Restaurants of the Road
Where eveybody knows your name: At A & J Chicago-Style Barbecue, Abe Hawthorne presides over the smoker while Jean Hawthorne runs the kitchen.
Many of us think the crux of good barbecue is
in the sauce. Not true! Barbecue is the method of cooking. The
sauce is just an auxiliary delight, although very important, as we shall
see. True barbecue is prepared by smoking meat over relatively long periods,
at low temperatures, typically 200-250 degrees. Barbecue as a method of
cooking has its roots in the most primitive methods of preserving meat,
thousands of years old, both as meat was dried on racks in the air above
a fire, and also in the pit-cooking common to Polynesia.
As for the most popular styles of barbecue,
I've heard of these most often: North Carolina, Tennessee (or Memphis),
Chicago, Kansas City, Texan, and Polynesian. There are many others, probably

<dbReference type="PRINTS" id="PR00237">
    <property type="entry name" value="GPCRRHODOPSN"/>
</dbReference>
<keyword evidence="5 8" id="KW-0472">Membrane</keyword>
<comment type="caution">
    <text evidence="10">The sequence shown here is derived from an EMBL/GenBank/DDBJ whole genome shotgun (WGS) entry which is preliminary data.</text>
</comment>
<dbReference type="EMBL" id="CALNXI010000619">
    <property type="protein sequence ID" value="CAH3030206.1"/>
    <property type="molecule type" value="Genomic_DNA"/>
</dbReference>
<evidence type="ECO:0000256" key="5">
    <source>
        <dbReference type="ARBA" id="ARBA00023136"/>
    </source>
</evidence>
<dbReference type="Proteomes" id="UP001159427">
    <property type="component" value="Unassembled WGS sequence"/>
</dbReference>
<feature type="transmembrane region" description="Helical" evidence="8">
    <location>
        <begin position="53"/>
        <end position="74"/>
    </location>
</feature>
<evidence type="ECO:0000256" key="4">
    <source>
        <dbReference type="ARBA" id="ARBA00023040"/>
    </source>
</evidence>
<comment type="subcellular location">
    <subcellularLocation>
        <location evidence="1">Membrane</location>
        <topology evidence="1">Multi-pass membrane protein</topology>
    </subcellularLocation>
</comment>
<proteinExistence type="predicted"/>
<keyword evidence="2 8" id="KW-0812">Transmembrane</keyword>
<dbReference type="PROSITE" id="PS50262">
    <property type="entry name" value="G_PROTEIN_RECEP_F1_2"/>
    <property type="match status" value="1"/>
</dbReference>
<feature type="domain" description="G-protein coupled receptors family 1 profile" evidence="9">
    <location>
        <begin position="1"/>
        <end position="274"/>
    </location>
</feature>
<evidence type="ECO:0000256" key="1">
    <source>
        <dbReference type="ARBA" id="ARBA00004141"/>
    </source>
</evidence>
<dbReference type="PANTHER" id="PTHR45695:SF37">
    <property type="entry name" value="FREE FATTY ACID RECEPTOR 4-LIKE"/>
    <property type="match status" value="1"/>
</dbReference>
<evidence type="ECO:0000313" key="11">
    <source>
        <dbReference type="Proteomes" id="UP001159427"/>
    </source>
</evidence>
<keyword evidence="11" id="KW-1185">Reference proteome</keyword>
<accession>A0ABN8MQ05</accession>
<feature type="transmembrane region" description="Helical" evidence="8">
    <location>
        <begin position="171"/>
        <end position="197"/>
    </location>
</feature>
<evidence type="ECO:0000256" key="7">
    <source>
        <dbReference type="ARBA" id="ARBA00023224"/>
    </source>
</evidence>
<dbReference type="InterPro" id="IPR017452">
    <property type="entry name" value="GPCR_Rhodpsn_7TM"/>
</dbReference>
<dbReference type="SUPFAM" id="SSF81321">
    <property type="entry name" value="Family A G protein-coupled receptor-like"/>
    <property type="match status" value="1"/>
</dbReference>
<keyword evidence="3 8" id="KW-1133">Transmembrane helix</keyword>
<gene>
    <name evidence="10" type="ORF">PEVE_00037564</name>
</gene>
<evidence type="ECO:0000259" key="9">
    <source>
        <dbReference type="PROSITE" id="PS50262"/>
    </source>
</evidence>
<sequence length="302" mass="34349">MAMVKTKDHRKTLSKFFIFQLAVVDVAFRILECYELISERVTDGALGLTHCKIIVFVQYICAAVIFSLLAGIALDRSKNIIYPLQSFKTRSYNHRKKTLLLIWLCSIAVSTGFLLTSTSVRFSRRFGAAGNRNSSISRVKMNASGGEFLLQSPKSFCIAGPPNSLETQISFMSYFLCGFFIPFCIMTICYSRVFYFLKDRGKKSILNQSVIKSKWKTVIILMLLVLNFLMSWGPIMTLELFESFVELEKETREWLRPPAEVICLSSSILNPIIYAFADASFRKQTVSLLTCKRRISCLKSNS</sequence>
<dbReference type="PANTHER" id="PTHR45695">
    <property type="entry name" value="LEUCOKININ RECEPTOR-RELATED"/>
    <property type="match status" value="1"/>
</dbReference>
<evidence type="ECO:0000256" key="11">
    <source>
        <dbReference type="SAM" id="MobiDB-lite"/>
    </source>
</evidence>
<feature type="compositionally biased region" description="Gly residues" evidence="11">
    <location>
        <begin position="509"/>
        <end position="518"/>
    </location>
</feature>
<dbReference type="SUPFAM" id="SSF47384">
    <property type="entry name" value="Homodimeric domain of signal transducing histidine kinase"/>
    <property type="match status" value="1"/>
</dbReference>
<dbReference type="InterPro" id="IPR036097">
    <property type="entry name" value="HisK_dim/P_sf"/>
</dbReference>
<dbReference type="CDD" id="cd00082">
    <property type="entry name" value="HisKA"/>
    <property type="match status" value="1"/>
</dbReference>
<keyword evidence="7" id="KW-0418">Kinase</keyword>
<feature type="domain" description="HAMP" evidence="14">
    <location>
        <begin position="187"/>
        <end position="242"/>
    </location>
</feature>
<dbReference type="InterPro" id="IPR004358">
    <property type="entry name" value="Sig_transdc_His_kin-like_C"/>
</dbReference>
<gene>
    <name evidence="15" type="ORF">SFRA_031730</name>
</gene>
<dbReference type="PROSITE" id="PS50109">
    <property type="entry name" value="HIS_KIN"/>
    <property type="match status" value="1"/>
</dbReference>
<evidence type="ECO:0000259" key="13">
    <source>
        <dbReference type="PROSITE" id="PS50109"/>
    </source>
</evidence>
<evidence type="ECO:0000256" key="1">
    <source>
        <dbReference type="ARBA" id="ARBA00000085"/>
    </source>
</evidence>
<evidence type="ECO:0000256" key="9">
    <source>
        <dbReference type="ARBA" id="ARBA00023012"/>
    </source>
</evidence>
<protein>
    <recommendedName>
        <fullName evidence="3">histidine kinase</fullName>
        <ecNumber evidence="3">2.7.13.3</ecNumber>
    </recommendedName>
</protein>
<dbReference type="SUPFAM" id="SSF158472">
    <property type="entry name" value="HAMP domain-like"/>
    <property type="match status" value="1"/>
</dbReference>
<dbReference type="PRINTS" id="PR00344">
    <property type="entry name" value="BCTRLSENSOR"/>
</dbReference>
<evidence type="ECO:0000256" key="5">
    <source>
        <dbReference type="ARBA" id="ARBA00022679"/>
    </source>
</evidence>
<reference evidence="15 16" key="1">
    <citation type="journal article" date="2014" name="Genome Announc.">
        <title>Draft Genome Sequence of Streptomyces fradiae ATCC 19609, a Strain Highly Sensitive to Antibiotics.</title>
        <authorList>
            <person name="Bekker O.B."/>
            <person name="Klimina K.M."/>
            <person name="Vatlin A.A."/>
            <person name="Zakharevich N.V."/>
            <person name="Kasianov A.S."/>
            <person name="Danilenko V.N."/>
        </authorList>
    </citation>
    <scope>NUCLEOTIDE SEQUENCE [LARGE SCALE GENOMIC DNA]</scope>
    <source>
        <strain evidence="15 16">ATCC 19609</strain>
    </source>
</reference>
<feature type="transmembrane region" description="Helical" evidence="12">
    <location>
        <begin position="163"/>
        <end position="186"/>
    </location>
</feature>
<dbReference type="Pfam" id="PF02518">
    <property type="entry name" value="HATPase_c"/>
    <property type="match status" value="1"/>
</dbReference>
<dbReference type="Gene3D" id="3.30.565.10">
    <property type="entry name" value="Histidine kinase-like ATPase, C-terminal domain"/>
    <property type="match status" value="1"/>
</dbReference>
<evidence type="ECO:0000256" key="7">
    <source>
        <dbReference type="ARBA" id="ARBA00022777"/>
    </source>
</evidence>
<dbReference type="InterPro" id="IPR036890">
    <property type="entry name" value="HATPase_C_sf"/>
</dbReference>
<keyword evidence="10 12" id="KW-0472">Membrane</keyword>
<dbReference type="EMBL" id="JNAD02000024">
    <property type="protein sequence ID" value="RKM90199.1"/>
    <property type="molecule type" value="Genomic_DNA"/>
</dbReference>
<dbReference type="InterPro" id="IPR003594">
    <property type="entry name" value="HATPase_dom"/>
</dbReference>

almost as many as there are barbecue masters.
In North Carolina, the sauce is usually vinegar-based,
and the meat is typically smoked over hickory or pecan wood, perhaps with
a dry rub applied. The sauce is usually served on the side. South Carolina-style
is similar but has a mustard-based sauce.
A vinegar-based sauce is popular in Tennessee,
although I think the Tennessee sauce is usually a bit sweeter than the
Carolinian style, and it seems usually to have tomato in it also. Both
are typically thin sauces. In the mid-west, you can find thicker tomato-based
sauces, often with smoky flavors added. These include the "Kansas
City" varieties, which often include cinnamon or cloves in their